Becoming a consultant was never an option for me. I remember how my mother would hide out in the kitty litter aisle of the grocery store because she saw one of her friends that sold Mary Kay and just didn’t feel like coming up with a reason to not host a party. When I got home I did a little Googling because I was interested on what info was out there, was there any research that said this was a sham or was everyone drinking the pink koolaid? That’s how I came across your site.

I knew MK was a pyramid scheme, but I didn’t know how deep it went. Women tens of thousands of dollars in debt, self esteem shattered by mafia tactics, relationships with friends, family members, even spouses destroyed. Moreover, I realized from reading the posts (see:lurking) that most likely my “friend” that brought me to the party was asked if she knew any “bright young women” interested in selling, and she picked me. That bothers me, the fake women with their fake success stories I can handle, that’s pretty easy to navigate. Being offered up as a sacrificial lamb by someone I had thought was my friend cuts way deeper than anything the “Kay Bots” could ever say. Since then she hasn’t really talked to me much, her consultant friend dropped MY order off at HER house about two weeks after I placed the order, she just doesn’t have the time to drive it .5 miles up the road to my house, and is never home for me to swing by to pick it up. So I made a pity purchase and I don’t even have anything to show for it!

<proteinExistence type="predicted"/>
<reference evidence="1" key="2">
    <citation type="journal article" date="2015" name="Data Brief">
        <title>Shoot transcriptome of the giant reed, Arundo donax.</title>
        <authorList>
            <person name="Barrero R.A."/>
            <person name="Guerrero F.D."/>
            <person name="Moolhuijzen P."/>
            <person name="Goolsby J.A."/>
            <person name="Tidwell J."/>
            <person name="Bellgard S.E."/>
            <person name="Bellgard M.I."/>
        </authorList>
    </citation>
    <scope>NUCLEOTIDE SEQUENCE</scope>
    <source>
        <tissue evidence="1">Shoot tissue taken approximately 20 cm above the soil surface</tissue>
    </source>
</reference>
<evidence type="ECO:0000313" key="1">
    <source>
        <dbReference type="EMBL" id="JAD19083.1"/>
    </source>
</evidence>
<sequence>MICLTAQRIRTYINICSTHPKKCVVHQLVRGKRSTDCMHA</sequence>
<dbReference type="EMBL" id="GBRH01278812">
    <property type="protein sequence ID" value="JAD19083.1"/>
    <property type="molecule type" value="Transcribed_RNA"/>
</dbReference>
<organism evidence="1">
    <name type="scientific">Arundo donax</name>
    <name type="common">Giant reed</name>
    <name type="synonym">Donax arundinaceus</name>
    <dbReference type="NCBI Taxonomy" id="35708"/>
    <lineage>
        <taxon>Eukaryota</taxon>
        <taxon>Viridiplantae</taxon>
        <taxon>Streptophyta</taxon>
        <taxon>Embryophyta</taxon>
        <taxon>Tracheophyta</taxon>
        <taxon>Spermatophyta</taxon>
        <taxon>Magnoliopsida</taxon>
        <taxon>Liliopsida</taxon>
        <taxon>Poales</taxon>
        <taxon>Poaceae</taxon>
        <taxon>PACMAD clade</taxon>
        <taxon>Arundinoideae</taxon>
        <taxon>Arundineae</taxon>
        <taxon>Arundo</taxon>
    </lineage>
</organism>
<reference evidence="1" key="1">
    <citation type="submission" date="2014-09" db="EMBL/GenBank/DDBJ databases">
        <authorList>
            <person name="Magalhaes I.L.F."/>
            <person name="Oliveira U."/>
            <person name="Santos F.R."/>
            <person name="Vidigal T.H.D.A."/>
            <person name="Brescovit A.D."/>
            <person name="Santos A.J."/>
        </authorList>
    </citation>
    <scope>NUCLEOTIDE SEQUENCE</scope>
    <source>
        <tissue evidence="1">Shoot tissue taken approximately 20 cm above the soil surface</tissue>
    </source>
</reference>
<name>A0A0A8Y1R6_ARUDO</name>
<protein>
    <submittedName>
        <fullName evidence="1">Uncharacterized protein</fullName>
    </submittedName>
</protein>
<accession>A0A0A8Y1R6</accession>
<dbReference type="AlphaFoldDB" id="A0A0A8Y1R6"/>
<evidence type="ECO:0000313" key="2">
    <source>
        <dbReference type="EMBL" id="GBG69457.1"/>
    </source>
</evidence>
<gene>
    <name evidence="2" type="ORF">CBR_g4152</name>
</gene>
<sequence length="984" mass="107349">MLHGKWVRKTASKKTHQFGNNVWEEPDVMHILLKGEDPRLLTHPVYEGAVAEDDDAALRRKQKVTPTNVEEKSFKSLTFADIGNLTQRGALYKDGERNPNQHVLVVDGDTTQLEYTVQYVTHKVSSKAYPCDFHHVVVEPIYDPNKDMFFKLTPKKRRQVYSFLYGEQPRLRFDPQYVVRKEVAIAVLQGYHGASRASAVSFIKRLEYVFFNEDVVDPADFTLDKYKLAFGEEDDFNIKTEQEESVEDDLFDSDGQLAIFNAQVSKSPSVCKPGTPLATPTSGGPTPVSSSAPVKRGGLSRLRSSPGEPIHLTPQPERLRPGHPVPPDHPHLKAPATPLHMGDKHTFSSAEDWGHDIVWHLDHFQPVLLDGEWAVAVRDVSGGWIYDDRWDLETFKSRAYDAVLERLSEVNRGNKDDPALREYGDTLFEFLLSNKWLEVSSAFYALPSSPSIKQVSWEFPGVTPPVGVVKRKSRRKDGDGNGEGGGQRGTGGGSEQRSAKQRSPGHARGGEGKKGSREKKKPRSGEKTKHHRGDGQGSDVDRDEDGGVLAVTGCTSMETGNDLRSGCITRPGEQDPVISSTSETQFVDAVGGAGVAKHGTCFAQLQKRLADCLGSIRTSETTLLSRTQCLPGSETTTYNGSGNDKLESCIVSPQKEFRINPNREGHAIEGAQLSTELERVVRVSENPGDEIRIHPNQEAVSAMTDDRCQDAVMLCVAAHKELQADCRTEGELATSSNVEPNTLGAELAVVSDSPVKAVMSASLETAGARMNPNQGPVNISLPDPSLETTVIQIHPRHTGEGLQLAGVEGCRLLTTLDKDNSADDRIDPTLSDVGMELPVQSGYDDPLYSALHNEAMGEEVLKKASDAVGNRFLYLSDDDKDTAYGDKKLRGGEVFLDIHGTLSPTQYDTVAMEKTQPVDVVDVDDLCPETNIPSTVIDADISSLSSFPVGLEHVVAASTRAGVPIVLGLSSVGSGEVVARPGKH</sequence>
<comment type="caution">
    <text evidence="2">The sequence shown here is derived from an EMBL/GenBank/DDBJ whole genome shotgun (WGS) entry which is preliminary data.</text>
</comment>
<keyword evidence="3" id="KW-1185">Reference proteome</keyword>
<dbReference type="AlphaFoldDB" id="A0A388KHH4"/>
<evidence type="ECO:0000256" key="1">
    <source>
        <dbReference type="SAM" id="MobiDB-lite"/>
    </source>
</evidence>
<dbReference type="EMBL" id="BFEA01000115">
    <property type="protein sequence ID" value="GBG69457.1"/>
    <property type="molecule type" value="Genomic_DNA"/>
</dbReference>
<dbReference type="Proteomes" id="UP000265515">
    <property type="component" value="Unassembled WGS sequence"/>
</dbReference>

I have really enjoyed reading these post, even if I cannot relate first hand. I have been fortunate enough to have not ever been sucked into a MLM. I wished I had read these stories sooner so I could fire back with all the wrong questions that would haunt them on the drive home, the debt that won’t stop, the inventory that won’t move… Living life in a pretty pink cloud of delusion constantly chasing a nonexistent “executive salary” they were promised.


  1. cindylu

    These fake make over parties are so sleazy. It’s sad that this mlm exploits women. Now being asked by a friend or neighbor to a gathering of women somehow has become circumspect. I shudder at remembering inviting innocent struggling women to these innocuous make overs. Next thing I knew my SD swooped down like a vulture. It is revolting that we were taught to take grocery money from those barely making ends meet. Thank goodness I got out well before becoming a director. I just could not take advantage of other women anymore. I also couldn’t financially harm my family on this gimmicky con.

  2. enorth

    “The one in the red jacket looked like this gathering was a TRUE waste of her time”
    My favorite line from the post.

    Being allowed to sit in on the business meeting? Yes, but only the part where you were to hear gushing stories of success, free cars, and prizes. All a well-rehearsed skit just for guests like yourself.

  3. Not a Bot

    I’ve been where the OP is before. I’ve moved to an area with established friendships and felt like I was on the outer circle, but somehow managed to get the invite to MK and sales party events. I’m not worth spending with with as a person, but only when I can get them ahead. I had one push the an expensive skin care system because it would have been $100 extra in her pocket. It does make me feel used and knowing they have lines and scripts to convince women to join and then drop money in the company. It makes me glad I am not quick to part with my money and would choose being lonely over being used. I had the interview of how much I would want to do MK on a 1 to 10 and I gave a 2 (should have said a 1). I’d rather get my teeth pulled than do that.

  4. TRACY